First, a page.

Firstly, let's go through main types of video cut. Don't think that only directors and cinematographers know about them - you'll find most of these cuts in most watched Youtube videos. 

Cuts suit perfectly in transitioning from one location to another, sigue between two people in conversation, connecting related quotes or in other cases. They can be used as an alternative to more traditional transitions like dissolves, fades, and other.

Cut in Motion

The simplest for beginners is to cut in motion, so cuts won't be noticeble. Still, make sure these points of cut are some natural transitions - people entering or leaving, doing some clear and understandable actions. Avoid cutting in zoom or mid-span (in the middle of a shot), it feels unnatural. 

Example:

Cut in Motion Shots

Reaction Shots

you want to demonstrate some actions, related to the previous shot (like emotions, which are shown in “reaction shots”). Camera switching should be motivated - you may want to show person closer to translate their emotions or reaction, or more far to show their movements or particular details about their appearence. 

Example:

Movement direction

When you cut or merge scenes, make sure they follow the particular way of action. For example, if person leaves on the right frame of the screen, on the next shot he\she should appear from the left one - otherwise it will look like subject is moving backwards. The whole sequence - is the illusion of continuous motion. 

Example:

Five-shot sequence

For an action, one of the most working and commonly used is a five-shot sequence, showing how someone completes an action. Place 5 shots into this one - if that's someone is playing a piano, you can begin with close-up shot of subject's hands, followed by his or her face. Continue by medium shot of him/her, and afteк with over-the-shoulder shot. For the fifth one you can choose the most relevant angle for your story.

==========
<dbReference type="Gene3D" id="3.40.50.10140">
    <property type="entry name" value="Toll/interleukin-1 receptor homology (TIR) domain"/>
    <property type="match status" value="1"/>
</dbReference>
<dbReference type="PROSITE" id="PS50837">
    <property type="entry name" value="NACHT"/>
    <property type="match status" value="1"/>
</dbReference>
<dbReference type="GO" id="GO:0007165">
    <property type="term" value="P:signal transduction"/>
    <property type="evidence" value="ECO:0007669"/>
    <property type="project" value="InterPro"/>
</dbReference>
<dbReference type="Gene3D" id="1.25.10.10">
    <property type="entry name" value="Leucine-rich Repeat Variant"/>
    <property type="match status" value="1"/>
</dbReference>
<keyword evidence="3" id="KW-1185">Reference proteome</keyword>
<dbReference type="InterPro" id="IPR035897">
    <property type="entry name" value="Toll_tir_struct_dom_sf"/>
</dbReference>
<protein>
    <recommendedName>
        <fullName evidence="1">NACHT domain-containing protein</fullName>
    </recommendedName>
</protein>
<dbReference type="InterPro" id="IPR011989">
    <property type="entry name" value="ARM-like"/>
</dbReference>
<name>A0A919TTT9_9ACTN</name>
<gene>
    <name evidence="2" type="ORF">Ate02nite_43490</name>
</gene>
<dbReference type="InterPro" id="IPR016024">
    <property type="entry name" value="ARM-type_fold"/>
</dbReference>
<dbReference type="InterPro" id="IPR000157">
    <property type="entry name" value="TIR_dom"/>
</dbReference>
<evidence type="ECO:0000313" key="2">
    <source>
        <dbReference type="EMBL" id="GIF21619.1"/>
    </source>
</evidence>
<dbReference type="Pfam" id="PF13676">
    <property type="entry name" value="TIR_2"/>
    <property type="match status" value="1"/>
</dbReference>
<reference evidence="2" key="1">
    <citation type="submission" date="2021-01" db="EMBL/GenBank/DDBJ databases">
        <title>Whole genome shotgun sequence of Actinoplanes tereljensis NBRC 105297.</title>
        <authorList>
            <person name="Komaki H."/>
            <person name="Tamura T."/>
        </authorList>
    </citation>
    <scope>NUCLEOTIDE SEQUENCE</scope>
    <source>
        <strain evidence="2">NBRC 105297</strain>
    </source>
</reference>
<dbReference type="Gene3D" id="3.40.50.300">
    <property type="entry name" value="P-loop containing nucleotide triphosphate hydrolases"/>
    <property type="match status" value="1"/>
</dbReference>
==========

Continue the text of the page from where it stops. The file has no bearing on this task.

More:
Example:

Five-shot Sequence

Match cut

Match cuts are the interesting way to unite two different pieces of footage that are matching together. Is basically the same action, shown from different angles. The hard parts are filming the scenes in identical to each other way and merging without the errors. For the storyline, cut on similar elements, related to each other - it helps to prolong the same line on your sequence. 

Example:

Jump cut

Highly popular among vloggers and youtubers, jump cut is a dynamic cut, when continuous sequential shot of a subject is broken into two parts, with a middle piece of footage being removed. Jump cuts are considered a violation of Classical Hollywood Cinema editing, but can give a feeling of time that've passed, forward leap in a story or rebellious style to your video.

Example:

Cut out the rest

You should learn to cut out the parts that don't work for the video - shot brings no important information, the plot will be progressing in the next shot or you just don't feel like this footage belongs here. 

Audio Cuts

The second moment is the way you use your sound. We advise you to use split edit film techniques, J cuts or L cuts. 

J cut

Because of this technique, your audio from a following scene overlaps the picture from a preceding scene, creating lively flow and sound transition between the scenes. It's also called an audio lead or audio advance. 

L cut

An L cut is a variant in which the audio from preceding scene overlaps the picture from the following scene, so that the audio cuts after the picture, and continues playing over the beginning of the next scene.

Cuts like these are usually done for transitions or to link scenes when someone is speaking off-screen.Such techniques are used by professional editors and you can use them too!

P. S. As we said in our previous article about creating an engaging Youtube video, you should have a decent mike and produce a high-quality audio. None of techniques will sound good when the audio quality is poor.

Footage organizing

You should keep your video clips organized to quickly find the pieces you need and not waste your time on chaos. Create folders and subfolders, name them, structure your content and you'll find it easier to work with.

You should have separate folders with A-roll and B-roll (main and additional footage), sounds, intros, outros, thumbnails and other folders you would need depending on your project.

To wrap up

When you know the basics of film editing, it's much more easier to be creative. Once you've learned how it's done, you won't make the “newbie mistakes” and will film your sequences from the right angle, cut them smoothly and make them look complete with the right choice of shots. Welcome to the world of filming!